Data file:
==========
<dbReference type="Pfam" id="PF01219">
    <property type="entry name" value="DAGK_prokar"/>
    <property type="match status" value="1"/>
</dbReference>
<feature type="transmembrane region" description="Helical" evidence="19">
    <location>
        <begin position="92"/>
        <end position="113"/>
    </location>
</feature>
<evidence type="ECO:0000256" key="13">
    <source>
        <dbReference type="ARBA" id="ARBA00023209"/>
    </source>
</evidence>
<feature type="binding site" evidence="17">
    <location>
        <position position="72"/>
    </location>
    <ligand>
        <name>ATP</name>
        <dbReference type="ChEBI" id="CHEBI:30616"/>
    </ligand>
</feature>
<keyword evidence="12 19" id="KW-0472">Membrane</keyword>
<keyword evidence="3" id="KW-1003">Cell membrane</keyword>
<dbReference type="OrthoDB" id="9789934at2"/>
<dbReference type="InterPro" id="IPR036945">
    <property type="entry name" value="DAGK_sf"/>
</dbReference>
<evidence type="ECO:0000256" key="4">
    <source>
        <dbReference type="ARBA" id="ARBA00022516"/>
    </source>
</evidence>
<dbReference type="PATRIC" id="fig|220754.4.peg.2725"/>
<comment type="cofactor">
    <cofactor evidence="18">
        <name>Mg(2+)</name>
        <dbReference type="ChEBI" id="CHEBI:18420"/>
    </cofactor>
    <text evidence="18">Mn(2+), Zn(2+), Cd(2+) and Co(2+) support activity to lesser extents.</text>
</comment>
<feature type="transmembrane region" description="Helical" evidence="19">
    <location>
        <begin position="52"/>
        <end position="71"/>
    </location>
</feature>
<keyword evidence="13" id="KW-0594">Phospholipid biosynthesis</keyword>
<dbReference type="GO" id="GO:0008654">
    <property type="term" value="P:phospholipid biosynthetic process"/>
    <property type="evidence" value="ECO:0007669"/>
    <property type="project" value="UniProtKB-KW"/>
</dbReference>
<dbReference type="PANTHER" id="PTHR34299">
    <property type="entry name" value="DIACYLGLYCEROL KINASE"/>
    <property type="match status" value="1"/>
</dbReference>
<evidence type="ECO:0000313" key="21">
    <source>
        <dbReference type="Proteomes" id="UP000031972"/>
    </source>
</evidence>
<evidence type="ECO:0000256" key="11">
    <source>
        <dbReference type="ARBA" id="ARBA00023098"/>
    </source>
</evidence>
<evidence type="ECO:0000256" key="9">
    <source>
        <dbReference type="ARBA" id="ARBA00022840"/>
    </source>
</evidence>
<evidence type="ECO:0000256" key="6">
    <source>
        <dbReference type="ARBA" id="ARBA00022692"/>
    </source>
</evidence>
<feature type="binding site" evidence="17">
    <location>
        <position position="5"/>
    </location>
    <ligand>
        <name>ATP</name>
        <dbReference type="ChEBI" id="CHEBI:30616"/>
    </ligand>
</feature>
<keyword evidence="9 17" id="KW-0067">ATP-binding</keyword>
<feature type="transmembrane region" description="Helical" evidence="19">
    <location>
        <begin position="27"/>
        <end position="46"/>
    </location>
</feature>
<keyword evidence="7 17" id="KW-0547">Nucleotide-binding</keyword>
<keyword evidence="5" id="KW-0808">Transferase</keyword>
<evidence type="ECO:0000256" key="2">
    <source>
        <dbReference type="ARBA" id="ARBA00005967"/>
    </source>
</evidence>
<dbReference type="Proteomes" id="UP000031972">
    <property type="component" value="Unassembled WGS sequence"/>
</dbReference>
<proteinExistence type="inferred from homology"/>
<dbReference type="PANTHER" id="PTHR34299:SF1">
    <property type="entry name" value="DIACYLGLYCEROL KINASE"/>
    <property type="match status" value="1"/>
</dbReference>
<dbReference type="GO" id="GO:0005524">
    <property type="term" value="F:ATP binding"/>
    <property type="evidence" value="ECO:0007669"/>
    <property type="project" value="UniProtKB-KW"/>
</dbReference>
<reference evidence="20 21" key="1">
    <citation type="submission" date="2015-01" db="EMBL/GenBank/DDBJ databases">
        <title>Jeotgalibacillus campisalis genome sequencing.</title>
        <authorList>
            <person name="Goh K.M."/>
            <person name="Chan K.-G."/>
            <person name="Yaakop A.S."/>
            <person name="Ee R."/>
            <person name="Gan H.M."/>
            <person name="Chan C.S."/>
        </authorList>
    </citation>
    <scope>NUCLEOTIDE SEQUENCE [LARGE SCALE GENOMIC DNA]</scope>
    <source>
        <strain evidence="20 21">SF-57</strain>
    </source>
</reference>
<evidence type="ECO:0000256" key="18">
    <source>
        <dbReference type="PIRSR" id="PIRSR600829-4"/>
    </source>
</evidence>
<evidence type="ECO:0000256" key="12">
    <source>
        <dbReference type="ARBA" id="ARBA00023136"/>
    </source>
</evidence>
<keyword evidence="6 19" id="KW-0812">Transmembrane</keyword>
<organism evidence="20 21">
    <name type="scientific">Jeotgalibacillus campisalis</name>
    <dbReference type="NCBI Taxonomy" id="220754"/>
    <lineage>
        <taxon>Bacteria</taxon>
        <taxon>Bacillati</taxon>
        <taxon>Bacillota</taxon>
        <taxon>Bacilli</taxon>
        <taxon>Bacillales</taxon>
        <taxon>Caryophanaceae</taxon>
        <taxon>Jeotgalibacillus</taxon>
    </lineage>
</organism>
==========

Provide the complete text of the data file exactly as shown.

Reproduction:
<dbReference type="Pfam" id="PF01219">
    <property type="entry name" value="DAGK_prokar"/>
    <property type="match status" value="1"/>
</dbReference>
<feature type="transmembrane region" description="Helical" evidence="19">
    <location>
        <begin position="92"/>
        <end position="113"/>
    </location>
</feature>
<evidence type="ECO:0000256" key="13">
    <source>
        <dbReference type="ARBA" id="ARBA00023209"/>
    </source>
</evidence>
<feature type="binding site" evidence="17">
    <location>
        <position position="72"/>
    </location>
    <ligand>
        <name>ATP</name>
        <dbReference type="ChEBI" id="CHEBI:30616"/>
    </ligand>
</feature>
<keyword evidence="12 19" id="KW-0472">Membrane</keyword>
<keyword evidence="3" id="KW-1003">Cell membrane</keyword>
<dbReference type="OrthoDB" id="9789934at2"/>
<dbReference type="InterPro" id="IPR036945">
    <property type="entry name" value="DAGK_sf"/>
</dbReference>
<evidence type="ECO:0000256" key="4">
    <source>
        <dbReference type="ARBA" id="ARBA00022516"/>
    </source>
</evidence>
<dbReference type="PATRIC" id="fig|220754.4.peg.2725"/>
<comment type="cofactor">
    <cofactor evidence="18">
        <name>Mg(2+)</name>
        <dbReference type="ChEBI" id="CHEBI:18420"/>
    </cofactor>
    <text evidence="18">Mn(2+), Zn(2+), Cd(2+) and Co(2+) support activity to lesser extents.</text>
</comment>
<feature type="transmembrane region" description="Helical" evidence="19">
    <location>
        <begin position="52"/>
        <end position="71"/>
    </location>
</feature>
<keyword evidence="13" id="KW-0594">Phospholipid biosynthesis</keyword>
<dbReference type="GO" id="GO:0008654">
    <property type="term" value="P:phospholipid biosynthetic process"/>
    <property type="evidence" value="ECO:0007669"/>
    <property type="project" value="UniProtKB-KW"/>
</dbReference>
<dbReference type="PANTHER" id="PTHR34299">
    <property type="entry name" value="DIACYLGLYCEROL KINASE"/>
    <property type="match status" value="1"/>
</dbReference>
<evidence type="ECO:0000313" key="21">
    <source>
        <dbReference type="Proteomes" id="UP000031972"/>
    </source>
</evidence>
<evidence type="ECO:0000256" key="11">
    <source>
        <dbReference type="ARBA" id="ARBA00023098"/>
    </source>
</evidence>
<evidence type="ECO:0000256" key="9">
    <source>
        <dbReference type="ARBA" id="ARBA00022840"/>
    </source>
</evidence>
<evidence type="ECO:0000256" key="6">
    <source>
        <dbReference type="ARBA" id="ARBA00022692"/>
    </source>
</evidence>
<feature type="binding site" evidence="17">
    <location>
        <position position="5"/>
    </location>
    <ligand>
        <name>ATP</name>
        <dbReference type="ChEBI" id="CHEBI:30616"/>
    </ligand>
</feature>
<keyword evidence="9 17" id="KW-0067">ATP-binding</keyword>
<feature type="transmembrane region" description="Helical" evidence="19">
    <location>
        <begin position="27"/>
        <end position="46"/>
    </location>
</feature>
<keyword evidence="7 17" id="KW-0547">Nucleotide-binding</keyword>
<keyword evidence="5" id="KW-0808">Transferase</keyword>
<evidence type="ECO:0000256" key="2">
    <source>
        <dbReference type="ARBA" id="ARBA00005967"/>
    </source>
</evidence>
<dbReference type="Proteomes" id="UP000031972">
    <property type="component" value="Unassembled WGS sequence"/>
</dbReference>
<proteinExistence type="inferred from homology"/>
<dbReference type="PANTHER" id="PTHR34299:SF1">
    <property type="entry name" value="DIACYLGLYCEROL KINASE"/>
    <property type="match status" value="1"/>
</dbReference>
<dbReference type="GO" id="GO:0005524">
    <property type="term" value="F:ATP binding"/>
    <property type="evidence" value="ECO:0007669"/>
    <property type="project" value="UniProtKB-KW"/>
</dbReference>
<reference evidence="20 21" key="1">
    <citation type="submission" date="2015-01" db="EMBL/GenBank/DDBJ databases">
        <title>Jeotgalibacillus campisalis genome sequencing.</title>
        <authorList>
            <person name="Goh K.M."/>
            <person name="Chan K.-G."/>
            <person name="Yaakop A.S."/>
            <person name="Ee R."/>
            <person name="Gan H.M."/>
            <person name="Chan C.S."/>
        </authorList>
    </citation>
    <scope>NUCLEOTIDE SEQUENCE [LARGE SCALE GENOMIC DNA]</scope>
    <source>
        <strain evidence="20 21">SF-57</strain>
    </source>
</reference>
<evidence type="ECO:0000256" key="18">
    <source>
        <dbReference type="PIRSR" id="PIRSR600829-4"/>
    </source>
</evidence>
<evidence type="ECO:0000256" key="12">
    <source>
        <dbReference type="ARBA" id="ARBA00023136"/>
    </source>
</evidence>
<keyword evidence="6 19" id="KW-0812">Transmembrane</keyword>
<organism evidence="20 21">
    <name type="scientific">Jeotgalibacillus campisalis</name>
    <dbReference type="NCBI Taxonomy" id="220754"/>
    <lineage>
        <taxon>Bacteria</taxon>
        <taxon>Bacillati</taxon>
        <taxon>Bacillota</taxon>
        <taxon>Bacilli</taxon>
        <taxon>Bacillales</taxon>
        <taxon>Caryophanaceae</taxon>
        <taxon>Jeotgalibacillus</taxon>
    </lineage>
</organism>